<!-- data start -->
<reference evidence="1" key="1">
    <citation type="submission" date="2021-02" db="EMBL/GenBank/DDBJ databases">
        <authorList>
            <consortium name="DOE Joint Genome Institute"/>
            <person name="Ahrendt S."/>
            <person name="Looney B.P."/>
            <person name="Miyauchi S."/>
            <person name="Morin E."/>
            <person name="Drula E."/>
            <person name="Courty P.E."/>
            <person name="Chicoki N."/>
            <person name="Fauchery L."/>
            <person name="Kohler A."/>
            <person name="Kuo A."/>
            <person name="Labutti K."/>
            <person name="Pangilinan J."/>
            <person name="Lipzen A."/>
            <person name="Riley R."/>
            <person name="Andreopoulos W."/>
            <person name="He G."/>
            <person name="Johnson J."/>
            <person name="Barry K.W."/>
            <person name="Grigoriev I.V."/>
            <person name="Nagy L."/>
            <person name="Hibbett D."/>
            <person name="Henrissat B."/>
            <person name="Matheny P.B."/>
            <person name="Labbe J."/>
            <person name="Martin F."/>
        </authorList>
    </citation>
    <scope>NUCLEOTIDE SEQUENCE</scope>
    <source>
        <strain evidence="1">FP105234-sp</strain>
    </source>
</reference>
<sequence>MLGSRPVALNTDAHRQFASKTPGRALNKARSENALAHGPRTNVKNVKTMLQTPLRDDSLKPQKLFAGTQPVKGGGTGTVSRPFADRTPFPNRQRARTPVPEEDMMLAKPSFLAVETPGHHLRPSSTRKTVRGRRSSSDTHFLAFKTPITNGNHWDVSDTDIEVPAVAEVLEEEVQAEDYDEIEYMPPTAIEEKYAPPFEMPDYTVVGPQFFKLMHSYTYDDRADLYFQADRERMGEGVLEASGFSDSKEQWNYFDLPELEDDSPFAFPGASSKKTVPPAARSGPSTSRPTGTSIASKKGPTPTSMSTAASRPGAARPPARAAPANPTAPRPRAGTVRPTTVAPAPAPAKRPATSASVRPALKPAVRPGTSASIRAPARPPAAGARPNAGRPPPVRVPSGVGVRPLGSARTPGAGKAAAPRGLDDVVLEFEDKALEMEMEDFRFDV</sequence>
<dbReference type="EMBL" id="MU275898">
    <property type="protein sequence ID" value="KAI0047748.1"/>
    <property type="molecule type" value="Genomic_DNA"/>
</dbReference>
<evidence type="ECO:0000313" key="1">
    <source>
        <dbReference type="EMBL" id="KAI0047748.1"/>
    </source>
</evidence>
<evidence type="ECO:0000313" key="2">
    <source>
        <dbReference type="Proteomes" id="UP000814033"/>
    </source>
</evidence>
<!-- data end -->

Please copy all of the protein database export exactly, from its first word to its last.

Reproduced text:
<reference evidence="1" key="1">
    <citation type="submission" date="2021-02" db="EMBL/GenBank/DDBJ databases">
        <authorList>
            <consortium name="DOE Joint Genome Institute"/>
            <person name="Ahrendt S."/>
            <person name="Looney B.P."/>
            <person name="Miyauchi S."/>
            <person name="Morin E."/>
            <person name="Drula E."/>
            <person name="Courty P.E."/>
            <person name="Chicoki N."/>
            <person name="Fauchery L."/>
            <person name="Kohler A."/>
            <person name="Kuo A."/>
            <person name="Labutti K."/>
            <person name="Pangilinan J."/>
            <person name="Lipzen A."/>
            <person name="Riley R."/>
            <person name="Andreopoulos W."/>
            <person name="He G."/>
            <person name="Johnson J."/>
            <person name="Barry K.W."/>
            <person name="Grigoriev I.V."/>
            <person name="Nagy L."/>
            <person name="Hibbett D."/>
            <person name="Henrissat B."/>
            <person name="Matheny P.B."/>
            <person name="Labbe J."/>
            <person name="Martin F."/>
        </authorList>
    </citation>
    <scope>NUCLEOTIDE SEQUENCE</scope>
    <source>
        <strain evidence="1">FP105234-sp</strain>
    </source>
</reference>
<sequence>MLGSRPVALNTDAHRQFASKTPGRALNKARSENALAHGPRTNVKNVKTMLQTPLRDDSLKPQKLFAGTQPVKGGGTGTVSRPFADRTPFPNRQRARTPVPEEDMMLAKPSFLAVETPGHHLRPSSTRKTVRGRRSSSDTHFLAFKTPITNGNHWDVSDTDIEVPAVAEVLEEEVQAEDYDEIEYMPPTAIEEKYAPPFEMPDYTVVGPQFFKLMHSYTYDDRADLYFQADRERMGEGVLEASGFSDSKEQWNYFDLPELEDDSPFAFPGASSKKTVPPAARSGPSTSRPTGTSIASKKGPTPTSMSTAASRPGAARPPARAAPANPTAPRPRAGTVRPTTVAPAPAPAKRPATSASVRPALKPAVRPGTSASIRAPARPPAAGARPNAGRPPPVRVPSGVGVRPLGSARTPGAGKAAAPRGLDDVVLEFEDKALEMEMEDFRFDV</sequence>
<dbReference type="EMBL" id="MU275898">
    <property type="protein sequence ID" value="KAI0047748.1"/>
    <property type="molecule type" value="Genomic_DNA"/>
</dbReference>
<evidence type="ECO:0000313" key="1">
    <source>
        <dbReference type="EMBL" id="KAI0047748.1"/>
    </source>
</evidence>
<evidence type="ECO:0000313" key="2">
    <source>
        <dbReference type="Proteomes" id="UP000814033"/>
    </source>
</evidence>